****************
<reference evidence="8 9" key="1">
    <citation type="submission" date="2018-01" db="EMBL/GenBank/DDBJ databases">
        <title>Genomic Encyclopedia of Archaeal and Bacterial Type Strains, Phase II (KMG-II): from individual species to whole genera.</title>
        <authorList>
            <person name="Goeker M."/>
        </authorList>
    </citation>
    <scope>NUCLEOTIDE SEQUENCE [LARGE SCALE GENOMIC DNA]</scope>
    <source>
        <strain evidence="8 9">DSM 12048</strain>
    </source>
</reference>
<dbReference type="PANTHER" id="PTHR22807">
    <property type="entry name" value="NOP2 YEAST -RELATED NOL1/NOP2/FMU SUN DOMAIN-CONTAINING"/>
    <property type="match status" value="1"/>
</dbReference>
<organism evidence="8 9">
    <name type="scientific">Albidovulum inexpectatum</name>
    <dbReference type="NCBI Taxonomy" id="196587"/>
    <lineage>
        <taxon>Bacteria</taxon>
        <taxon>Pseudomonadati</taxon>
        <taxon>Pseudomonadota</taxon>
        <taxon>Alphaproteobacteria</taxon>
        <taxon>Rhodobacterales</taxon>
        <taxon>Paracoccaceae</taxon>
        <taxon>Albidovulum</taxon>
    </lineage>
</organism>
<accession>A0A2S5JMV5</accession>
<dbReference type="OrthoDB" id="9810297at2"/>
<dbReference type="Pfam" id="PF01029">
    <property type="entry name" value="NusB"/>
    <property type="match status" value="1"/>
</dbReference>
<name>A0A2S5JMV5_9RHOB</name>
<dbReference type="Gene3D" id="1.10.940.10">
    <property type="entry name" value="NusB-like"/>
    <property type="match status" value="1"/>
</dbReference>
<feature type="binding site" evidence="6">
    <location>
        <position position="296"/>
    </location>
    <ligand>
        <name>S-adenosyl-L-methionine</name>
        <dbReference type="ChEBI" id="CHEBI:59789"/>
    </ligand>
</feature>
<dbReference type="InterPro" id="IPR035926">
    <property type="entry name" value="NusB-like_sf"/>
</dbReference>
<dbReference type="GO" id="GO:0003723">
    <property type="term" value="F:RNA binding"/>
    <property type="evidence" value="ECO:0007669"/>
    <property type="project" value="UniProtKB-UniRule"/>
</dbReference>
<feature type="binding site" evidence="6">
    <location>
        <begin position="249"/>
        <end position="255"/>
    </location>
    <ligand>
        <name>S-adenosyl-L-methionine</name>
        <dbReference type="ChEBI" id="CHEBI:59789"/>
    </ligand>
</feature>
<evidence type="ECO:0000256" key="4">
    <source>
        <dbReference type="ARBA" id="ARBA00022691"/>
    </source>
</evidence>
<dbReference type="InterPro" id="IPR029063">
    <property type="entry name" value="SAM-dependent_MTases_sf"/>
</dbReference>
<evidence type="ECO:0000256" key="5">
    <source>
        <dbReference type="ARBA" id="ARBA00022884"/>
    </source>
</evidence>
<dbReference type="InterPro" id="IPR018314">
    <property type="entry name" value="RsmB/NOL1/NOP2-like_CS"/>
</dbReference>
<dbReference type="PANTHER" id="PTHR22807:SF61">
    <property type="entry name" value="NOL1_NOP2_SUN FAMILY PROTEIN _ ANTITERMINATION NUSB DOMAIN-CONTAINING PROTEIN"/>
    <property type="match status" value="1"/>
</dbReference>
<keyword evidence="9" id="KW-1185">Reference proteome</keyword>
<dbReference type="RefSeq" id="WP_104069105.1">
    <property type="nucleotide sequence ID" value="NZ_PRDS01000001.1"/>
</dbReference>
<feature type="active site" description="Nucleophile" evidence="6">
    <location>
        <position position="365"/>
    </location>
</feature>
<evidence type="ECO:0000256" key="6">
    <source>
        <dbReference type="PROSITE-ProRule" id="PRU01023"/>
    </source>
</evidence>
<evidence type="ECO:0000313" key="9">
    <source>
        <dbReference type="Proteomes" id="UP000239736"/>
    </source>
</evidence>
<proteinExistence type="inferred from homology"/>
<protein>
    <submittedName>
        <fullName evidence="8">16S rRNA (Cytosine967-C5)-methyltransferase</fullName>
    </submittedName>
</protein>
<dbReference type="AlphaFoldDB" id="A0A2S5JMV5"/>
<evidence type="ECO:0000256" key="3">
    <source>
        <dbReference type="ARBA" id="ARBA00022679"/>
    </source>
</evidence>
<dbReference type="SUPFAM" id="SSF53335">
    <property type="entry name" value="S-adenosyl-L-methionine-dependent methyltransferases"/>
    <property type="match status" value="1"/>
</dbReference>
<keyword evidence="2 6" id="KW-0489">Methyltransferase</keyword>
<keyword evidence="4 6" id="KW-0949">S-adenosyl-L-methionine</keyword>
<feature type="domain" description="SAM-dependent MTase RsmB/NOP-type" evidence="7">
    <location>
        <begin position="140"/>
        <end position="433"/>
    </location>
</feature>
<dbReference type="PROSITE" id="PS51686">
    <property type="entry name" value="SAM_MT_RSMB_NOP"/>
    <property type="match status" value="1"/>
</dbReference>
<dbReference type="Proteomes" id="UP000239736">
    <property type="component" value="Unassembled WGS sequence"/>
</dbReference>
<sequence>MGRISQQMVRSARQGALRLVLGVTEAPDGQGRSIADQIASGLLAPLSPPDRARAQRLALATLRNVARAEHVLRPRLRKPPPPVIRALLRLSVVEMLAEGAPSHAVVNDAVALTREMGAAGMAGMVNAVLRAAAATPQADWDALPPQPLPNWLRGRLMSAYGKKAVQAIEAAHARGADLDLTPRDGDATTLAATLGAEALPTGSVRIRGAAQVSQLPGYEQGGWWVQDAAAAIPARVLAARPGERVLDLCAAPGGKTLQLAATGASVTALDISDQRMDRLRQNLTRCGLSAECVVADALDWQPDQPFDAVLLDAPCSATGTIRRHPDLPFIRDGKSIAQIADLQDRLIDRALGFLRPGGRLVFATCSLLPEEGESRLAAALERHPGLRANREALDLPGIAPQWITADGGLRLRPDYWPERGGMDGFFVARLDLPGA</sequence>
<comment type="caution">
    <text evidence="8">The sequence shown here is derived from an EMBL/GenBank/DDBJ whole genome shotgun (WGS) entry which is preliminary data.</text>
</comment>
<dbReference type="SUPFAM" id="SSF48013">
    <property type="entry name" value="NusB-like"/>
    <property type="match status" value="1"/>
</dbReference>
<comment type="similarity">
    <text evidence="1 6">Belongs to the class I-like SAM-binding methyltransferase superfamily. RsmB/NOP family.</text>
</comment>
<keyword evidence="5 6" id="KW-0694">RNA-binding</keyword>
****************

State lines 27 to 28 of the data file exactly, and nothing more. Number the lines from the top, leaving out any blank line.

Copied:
        <taxon>Albidovulum</taxon>
    </lineage>